Men's Mental Health: Strategies for Improved Well-being -

Men’s Mental Health: Strategies for Improved Well-being

May 16, 2024

Men- shouldn’t just have to “suck it up” simply because thats what “men” have traditionally done.

Psychology Cronull

Exploring Men’s Health

Men’s health spans a broad spectrum, covering everything from physical fitness to mental and emotional wellness. It’s not just about hitting the gym; it’s about preventing illnesses, caring for sexual health, and living a fulfilling life through positive attitudes and daily routines.

Why Focus on Men’s Health for a Whole Week?

You might wonder why there’s a whole week set aside for men’s health. During International Men’s Health Week, which runs from June 12-18, there’s a special focus on encouraging men to think about and discuss ways to enhance their health. Often, men can be reluctant to seek medical advice or engage in health discussions. This week helps highlight the importance of breaking that habit, promoting regular health evaluations and preventive measures.

Understanding the Challenge: Why Men Struggle in Silence

Why are we facing this crisis in men’s mental health? At the core, many unhealthy stereotypes and expectations define traditional masculinity—being tough, emotionally reserved, and ever-reliable. Phrases like “man up” or “suck it up” aren’t just sayings; they reinforce a culture where expressing vulnerability or discussing personal hardships is viewed as a weakness.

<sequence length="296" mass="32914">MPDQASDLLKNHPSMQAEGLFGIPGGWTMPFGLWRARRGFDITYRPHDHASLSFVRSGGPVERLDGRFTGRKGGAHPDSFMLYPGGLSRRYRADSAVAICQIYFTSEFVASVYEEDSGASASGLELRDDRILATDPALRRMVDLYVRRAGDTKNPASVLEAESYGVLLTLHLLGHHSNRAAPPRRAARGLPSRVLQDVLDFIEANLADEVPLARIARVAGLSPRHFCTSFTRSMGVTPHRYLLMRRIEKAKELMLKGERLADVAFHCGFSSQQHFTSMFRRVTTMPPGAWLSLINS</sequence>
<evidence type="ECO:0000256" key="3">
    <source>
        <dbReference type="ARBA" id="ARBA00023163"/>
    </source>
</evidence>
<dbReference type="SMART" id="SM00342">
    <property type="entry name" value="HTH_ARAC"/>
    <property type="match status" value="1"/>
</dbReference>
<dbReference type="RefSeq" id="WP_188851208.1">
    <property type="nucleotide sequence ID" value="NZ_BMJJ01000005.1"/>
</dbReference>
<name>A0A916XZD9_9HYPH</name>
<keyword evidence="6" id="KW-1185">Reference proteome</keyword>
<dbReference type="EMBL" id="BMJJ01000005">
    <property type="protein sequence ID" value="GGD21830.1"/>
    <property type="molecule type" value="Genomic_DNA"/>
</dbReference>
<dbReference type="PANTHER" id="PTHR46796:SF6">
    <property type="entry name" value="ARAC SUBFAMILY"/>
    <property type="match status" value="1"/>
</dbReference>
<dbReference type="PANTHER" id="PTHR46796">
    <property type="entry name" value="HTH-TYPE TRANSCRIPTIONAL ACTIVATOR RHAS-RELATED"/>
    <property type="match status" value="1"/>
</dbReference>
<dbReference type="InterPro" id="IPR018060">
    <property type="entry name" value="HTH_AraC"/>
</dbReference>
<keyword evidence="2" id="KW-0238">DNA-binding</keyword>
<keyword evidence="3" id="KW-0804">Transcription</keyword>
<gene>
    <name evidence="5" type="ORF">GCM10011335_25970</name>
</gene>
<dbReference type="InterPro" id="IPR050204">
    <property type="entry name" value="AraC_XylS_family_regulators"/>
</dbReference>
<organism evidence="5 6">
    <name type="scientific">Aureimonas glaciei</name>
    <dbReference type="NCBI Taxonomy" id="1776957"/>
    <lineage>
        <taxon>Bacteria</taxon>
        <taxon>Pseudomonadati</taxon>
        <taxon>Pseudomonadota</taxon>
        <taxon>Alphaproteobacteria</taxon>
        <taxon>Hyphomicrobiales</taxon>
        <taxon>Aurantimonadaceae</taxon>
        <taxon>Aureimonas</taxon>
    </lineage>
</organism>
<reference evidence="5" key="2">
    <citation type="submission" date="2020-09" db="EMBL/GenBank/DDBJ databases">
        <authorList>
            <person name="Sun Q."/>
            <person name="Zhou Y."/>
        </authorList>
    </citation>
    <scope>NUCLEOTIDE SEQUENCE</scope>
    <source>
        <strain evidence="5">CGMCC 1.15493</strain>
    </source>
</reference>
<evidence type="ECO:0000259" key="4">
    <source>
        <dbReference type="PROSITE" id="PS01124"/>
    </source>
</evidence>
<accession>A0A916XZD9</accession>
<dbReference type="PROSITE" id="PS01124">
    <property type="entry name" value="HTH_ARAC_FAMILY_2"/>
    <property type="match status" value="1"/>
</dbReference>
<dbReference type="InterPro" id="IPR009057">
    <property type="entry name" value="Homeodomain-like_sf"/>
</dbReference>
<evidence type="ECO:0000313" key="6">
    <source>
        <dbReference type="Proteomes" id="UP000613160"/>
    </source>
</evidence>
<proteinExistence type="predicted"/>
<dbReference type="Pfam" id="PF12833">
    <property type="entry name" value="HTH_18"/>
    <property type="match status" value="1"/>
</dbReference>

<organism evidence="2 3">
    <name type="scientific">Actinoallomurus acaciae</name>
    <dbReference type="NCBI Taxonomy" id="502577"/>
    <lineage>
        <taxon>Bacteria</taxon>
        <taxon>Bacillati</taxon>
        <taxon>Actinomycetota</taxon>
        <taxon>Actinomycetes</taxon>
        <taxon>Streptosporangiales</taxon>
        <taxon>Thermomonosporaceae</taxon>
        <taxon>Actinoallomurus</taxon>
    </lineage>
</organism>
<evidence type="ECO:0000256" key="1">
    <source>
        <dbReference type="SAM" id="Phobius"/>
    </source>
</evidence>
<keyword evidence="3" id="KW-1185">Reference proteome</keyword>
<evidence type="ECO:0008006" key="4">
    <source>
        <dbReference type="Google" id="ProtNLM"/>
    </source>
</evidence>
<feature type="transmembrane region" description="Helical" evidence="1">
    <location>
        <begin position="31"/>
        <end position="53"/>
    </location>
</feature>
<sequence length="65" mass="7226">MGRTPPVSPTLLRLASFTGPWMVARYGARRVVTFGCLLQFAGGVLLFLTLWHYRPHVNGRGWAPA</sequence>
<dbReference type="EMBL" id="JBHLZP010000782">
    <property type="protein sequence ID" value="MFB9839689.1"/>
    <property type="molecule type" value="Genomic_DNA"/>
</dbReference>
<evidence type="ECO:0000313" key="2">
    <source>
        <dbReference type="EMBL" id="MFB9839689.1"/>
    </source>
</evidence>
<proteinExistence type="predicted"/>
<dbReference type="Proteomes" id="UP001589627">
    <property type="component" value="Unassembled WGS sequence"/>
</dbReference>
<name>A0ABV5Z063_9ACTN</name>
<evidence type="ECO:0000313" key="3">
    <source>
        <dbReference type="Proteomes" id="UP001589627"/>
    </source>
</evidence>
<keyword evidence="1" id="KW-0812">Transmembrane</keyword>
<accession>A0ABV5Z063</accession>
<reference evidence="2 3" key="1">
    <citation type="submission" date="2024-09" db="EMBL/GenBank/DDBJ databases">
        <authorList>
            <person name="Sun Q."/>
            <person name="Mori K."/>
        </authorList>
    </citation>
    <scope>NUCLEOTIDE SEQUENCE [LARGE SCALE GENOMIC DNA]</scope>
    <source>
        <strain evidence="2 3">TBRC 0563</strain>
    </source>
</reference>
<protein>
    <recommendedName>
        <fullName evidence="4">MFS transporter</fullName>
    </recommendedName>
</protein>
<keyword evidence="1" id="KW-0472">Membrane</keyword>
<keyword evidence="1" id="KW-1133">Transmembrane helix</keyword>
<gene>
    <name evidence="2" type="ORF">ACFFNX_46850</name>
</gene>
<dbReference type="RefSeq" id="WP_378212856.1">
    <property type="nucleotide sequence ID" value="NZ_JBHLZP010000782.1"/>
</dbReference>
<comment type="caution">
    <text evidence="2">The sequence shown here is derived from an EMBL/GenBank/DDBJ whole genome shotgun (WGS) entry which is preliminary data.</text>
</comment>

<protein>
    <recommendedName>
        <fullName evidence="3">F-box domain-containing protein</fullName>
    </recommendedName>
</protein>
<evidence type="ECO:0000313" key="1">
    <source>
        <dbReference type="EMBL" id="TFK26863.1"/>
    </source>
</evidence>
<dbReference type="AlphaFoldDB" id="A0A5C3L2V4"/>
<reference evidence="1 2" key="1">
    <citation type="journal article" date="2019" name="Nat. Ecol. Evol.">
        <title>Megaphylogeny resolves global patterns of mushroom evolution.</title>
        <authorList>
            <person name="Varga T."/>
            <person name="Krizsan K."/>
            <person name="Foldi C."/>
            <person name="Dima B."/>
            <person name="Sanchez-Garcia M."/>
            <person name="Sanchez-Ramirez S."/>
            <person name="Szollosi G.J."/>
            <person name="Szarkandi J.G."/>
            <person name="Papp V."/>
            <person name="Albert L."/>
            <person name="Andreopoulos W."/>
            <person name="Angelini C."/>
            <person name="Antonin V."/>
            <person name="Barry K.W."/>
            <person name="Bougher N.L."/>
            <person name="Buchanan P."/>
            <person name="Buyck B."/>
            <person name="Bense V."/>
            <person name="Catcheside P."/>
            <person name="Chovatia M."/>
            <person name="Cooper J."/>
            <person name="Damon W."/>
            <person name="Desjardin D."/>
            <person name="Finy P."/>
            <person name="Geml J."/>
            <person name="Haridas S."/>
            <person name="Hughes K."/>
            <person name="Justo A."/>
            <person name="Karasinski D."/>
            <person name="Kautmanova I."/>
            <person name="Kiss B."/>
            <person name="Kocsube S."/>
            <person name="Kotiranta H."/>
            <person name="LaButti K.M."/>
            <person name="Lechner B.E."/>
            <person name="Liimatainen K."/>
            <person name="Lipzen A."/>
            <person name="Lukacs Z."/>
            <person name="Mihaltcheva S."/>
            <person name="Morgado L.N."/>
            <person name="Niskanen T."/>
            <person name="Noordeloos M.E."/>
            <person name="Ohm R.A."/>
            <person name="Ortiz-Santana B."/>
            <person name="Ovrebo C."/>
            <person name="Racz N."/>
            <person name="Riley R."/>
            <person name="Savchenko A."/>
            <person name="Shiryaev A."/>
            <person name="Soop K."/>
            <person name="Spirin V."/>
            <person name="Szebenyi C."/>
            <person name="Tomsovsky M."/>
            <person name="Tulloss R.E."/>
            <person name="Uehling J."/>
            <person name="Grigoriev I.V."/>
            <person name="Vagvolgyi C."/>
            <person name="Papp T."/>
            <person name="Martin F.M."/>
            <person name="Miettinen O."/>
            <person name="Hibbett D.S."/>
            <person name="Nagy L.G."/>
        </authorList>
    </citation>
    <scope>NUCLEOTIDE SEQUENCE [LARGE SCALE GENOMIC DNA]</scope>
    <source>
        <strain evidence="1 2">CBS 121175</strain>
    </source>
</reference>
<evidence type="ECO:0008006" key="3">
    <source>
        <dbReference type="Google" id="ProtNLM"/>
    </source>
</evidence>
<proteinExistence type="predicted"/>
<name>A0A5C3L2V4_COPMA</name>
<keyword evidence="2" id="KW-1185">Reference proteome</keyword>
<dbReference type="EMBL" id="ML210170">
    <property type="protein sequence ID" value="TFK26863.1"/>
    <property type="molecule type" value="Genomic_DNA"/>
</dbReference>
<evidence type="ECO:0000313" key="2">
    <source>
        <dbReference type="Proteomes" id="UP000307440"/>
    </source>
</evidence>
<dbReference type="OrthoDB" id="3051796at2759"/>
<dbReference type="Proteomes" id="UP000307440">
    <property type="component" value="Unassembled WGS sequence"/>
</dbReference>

This cultural backdrop can make men feel judged or ashamed for experiencing difficulties, leading many to suffer in silence without seeking support from friends, family, or professionals.

The Urgency of the Issue

The consequences are severe and real. A staggering 40% of men with mental health issues never seek assistance, and men constitute over 75% of suicide cases. Particularly alarming is the heightened suicide risk among men who identify as gay, bisexual, transgender, or intersex—being four times more likely to attempt suicide.

How You Can Make a Difference

Change doesn’t happen overnight, but even the smallest actions can create significant shifts. Start simple: reach out to friends to check in, and don’t shy away from discussing serious topics like self-harm or suicide. Contrary to common myths, talking about these issues can be a powerful catalyst for seeking help.

Listening attentively can make someone feel heard and valued, paving the way for them to open up and consider positive changes. If someone shares their struggles, encourage actionable steps such as taking a walk or reaching out to crisis services like Lifeline, Beyond Blue, or Suicide Callback Service.

Consistent follow-ups can reinforce their efforts to improve, and your open communication can inspire others to do the same. It’s through these vulnerable exchanges that we can forge stronger connections and dismantle harmful stereotypes.

Seeking Professional Assistance

At Beachside Psychology, we’re dedicated to changing the narrative around men’s mental health by offering a welcoming, non-judgmental space for men to discuss issues like relationship troubles, workplace stress, anxiety, depression, and more. Our goal is to address the various challenges men face today, providing support and strategies to manage and overcome these difficulties. 

We are so fortunate to have Neil McDonald join our team. Neil is highly experienced in Men’s mental health (Women’s also). Should you, or someone you know require Neil’s expertise simply reach out. Call us on 95440477 or book online here and let’s work together on getting you through your challenges.

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